From a book titled "The True Jesus, by David Limbaugh, I was struck by many of his original thoughts and appreciated all his references. For years, though completely moved by the Sermon on the Mount, it also became apparent that I never "received" the full meaning of the Beatitudes. This narrative borrows, but not exclusively, from a section in Limbaugh's book titled The Beatitudes. He references the ESV® where it is written, "A beatitude is a pronouncement of blessing phrased in a formula that begins with 'Blessed is' or 'blessed are.'" Blessed means more than just happiness; it is a state of well-being for those who respond to Jesus' ministry.
The word beatitude comes from the Latin beatitudo, meaning "blessedness." The phrase "blessed are" in each beatitude implies a current state of happiness or well-being. This expression held a powerful meaning of "divine joy and perfect happiness" to the people of Christ's day. In other words, Jesus was saying, "divinely happy and fortunate are those who possess these inward qualities." While speaking of a current "blessedness," each statement also promised a future reward (learnreligions.com). Each beatitude depicts the ideal heart condition of a citizen of the kingdom of God.
John Ritenbaugh states, "There is no doubt, though, to whom this message applies. Some parts of its instruction might be considered as of a general nature, yet the overwhelming majority of it applies only to the converted, those having the Spirit of God. Its thrust is not evangelistic—intended to call people into the church—but internal, as it sets standards for those already converted to prepare them for God's Kingdom when it comes in its fullness. The instruction is intensely practical; it deals, not as much with things to be believed, but with things to be done"(Ritenbaugh, J., The Beatitudes, Part One: The Sermon on the Mount, 1999). Emphasis added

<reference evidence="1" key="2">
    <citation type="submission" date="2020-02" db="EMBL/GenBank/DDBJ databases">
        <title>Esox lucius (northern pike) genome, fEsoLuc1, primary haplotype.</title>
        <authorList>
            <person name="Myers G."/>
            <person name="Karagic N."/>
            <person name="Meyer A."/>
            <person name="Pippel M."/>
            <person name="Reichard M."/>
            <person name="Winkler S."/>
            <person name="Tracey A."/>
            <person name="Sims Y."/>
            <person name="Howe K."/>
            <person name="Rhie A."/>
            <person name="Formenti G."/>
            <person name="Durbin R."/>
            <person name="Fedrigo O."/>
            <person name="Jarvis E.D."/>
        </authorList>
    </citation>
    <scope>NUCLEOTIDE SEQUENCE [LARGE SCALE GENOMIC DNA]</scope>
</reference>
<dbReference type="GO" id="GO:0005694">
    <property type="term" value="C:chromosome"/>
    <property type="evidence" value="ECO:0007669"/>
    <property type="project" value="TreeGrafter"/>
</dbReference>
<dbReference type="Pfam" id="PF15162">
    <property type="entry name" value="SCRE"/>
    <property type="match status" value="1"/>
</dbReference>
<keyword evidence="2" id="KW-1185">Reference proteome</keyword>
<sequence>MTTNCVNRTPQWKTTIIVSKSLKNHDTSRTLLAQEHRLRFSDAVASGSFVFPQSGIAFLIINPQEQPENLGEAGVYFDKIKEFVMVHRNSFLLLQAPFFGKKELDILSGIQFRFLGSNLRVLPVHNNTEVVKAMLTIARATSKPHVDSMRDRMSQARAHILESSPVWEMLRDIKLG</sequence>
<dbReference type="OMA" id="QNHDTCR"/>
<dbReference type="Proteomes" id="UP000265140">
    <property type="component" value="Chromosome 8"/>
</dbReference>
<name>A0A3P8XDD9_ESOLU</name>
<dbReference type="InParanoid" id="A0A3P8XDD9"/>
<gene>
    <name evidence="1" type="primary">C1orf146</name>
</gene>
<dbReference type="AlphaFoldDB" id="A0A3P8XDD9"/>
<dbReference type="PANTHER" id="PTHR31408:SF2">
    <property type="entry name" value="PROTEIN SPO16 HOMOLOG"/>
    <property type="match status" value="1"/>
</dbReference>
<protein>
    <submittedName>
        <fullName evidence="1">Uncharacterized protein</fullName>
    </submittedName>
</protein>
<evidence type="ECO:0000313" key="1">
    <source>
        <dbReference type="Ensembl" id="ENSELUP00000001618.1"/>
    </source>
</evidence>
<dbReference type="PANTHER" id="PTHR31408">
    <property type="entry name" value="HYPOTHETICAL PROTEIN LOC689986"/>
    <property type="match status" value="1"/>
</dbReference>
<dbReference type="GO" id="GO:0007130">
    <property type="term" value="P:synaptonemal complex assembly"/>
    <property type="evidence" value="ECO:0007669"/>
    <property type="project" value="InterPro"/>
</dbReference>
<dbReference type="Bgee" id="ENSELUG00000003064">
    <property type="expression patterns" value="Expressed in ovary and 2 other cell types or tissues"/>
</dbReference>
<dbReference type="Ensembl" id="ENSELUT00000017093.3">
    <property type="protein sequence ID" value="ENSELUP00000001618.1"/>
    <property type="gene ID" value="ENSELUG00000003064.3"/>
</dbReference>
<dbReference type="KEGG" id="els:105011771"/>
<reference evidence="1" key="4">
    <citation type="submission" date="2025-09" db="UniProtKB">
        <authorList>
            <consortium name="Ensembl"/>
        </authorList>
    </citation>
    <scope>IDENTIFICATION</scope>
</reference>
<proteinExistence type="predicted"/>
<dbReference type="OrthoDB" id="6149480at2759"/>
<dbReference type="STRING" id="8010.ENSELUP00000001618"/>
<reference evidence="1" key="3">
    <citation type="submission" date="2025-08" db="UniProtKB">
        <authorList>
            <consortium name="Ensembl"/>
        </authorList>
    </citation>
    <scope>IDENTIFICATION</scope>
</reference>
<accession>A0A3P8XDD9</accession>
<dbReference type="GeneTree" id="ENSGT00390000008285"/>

The Beatitudes give Jesus' description of the characteristics of true faith. (Limbaugh)
Blessed are the poor in spirit, For theirs is the kingdom of heaven.
The kingdom of heaven belongs to those poor in spirit. In other words, those with a repentant, humble spirit. Someone who is poor in spirit is humble because they recognize their spiritual lack and unworthiness apart from God. Further, they understand and accept the need to rely on God.
Summarized: Blessed are those who humbly recognize their need for God, for they will enter into his kingdom. The kingdom of heaven belongs to the poor in spirit─those with a repentant, humble spirit.
Blessed are those who mourn, For they shall be comforted.
Here, it appears Jesus is not referring to the chronically unhappy or those self-pitying, but those who genuinely express deep sorrow over their sinful state and repent from their sins.
Summarized: Blessed are those who mourn, i.e., grieve or are deeply distressed, for their sins, for they shall receive forgiveness and life eternally.
Blessed are the meek, For they shall inherit the earth.